BOSTON: Many businesses are failing to extract actionable insights from the huge volumes of data they track due to the systemic failure of their approach to machine learning, a leading academic has argued.
"If companies want to get value from their data, they need to focus on accelerating human understanding of data, scaling the number of modelling questions they can ask of that data in a short amount of time, and assessing their implications," according to Kalyan Veeramachaneni, Principal Research Scientist in the Laboratory for Information and Decision Systems at MIT.
He made this assertion in the Harvard Business Review where he observed that machine-learning experts and their business counterparts were frequently speaking different languages and had different expectations.
So, for example, when the former complain that "the data is a mess", this often turns out to refer less to its quality than its granularity.
"Machine learning experts are used to working with data that's already been aggregated into useful variables," he noted, "such as the number of website visits by a user, rather than a table of every action the user has ever taken on the site."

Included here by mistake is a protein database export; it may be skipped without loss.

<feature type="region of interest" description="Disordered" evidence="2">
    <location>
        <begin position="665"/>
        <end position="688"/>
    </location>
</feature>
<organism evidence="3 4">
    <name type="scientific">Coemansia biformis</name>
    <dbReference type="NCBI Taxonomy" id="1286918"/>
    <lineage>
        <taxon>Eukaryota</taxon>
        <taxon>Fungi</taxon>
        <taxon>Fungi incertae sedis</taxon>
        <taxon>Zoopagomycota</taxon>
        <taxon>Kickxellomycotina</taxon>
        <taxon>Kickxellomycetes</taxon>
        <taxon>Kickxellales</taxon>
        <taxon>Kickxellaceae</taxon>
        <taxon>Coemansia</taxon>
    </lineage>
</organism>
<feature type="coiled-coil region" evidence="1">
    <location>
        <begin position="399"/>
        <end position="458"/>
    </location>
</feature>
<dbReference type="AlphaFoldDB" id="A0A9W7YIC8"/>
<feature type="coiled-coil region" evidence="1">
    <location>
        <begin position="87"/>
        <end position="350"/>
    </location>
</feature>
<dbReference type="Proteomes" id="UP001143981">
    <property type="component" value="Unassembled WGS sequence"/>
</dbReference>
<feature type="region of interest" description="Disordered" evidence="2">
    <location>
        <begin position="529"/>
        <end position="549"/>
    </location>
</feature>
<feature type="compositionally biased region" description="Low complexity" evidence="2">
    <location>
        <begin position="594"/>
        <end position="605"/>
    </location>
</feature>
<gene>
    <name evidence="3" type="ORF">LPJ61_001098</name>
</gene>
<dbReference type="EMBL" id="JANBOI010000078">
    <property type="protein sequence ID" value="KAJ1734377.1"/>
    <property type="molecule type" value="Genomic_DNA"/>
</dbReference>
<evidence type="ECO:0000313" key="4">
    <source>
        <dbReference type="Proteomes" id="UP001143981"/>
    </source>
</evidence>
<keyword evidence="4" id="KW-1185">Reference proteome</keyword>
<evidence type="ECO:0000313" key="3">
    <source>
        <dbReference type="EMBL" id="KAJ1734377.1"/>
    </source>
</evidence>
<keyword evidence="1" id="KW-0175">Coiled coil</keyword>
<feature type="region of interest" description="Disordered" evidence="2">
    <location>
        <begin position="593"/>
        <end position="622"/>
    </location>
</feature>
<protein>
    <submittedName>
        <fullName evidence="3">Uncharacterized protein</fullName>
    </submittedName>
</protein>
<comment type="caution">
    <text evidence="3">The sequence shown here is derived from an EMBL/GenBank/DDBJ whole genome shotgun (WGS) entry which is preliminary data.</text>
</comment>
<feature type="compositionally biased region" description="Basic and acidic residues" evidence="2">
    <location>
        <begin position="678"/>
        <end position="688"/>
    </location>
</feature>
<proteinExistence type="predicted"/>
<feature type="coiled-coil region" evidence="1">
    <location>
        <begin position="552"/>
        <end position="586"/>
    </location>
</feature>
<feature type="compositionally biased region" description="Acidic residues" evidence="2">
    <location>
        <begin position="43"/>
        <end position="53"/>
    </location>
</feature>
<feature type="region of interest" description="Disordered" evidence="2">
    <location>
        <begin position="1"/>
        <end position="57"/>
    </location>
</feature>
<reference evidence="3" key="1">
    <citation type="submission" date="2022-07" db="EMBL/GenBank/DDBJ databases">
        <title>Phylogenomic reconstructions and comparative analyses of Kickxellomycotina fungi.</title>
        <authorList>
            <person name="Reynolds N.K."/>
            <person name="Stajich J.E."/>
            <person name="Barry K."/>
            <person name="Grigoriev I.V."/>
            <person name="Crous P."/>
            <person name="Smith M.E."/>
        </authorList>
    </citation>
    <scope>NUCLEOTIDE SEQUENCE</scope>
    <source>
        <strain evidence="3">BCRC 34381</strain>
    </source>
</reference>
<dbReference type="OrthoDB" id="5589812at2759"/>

And the common business complaint that "we have a lot of data and we are not doing anything with it" masks the fact that the organisational approach to data needs to be rethought.
"Machine learning experts often focus on the later parts of the pipeline – trying different models, or tuning the hyperparameters of the model once a problem is formulated – rather than formulating newer predictive questions for different business problems," said Veeramachaneni.
At the same time, he added, people actually working on the models rarely ask "what value does this predictive model provide, and how can we measure it?"
Veeramachaneni identified four principles which he is applying in The Human-Data Interaction Project at MIT and which he believes will help deliver a better impact frommachine learning: stick with simple models; explore more problems; learn from a sample of data, not all the data; and focus on automation.
"Our target is rapid exploration of predictive models, and to actually put them to use by solving real problems in real organisations," he said. "These models will be simple, and automation will enable even naive users to develop hundreds if not thousands of predictive models within hours – something that, today, takes experts entire months."
Data sourced from Harvard Business Review; additional content by Warc staff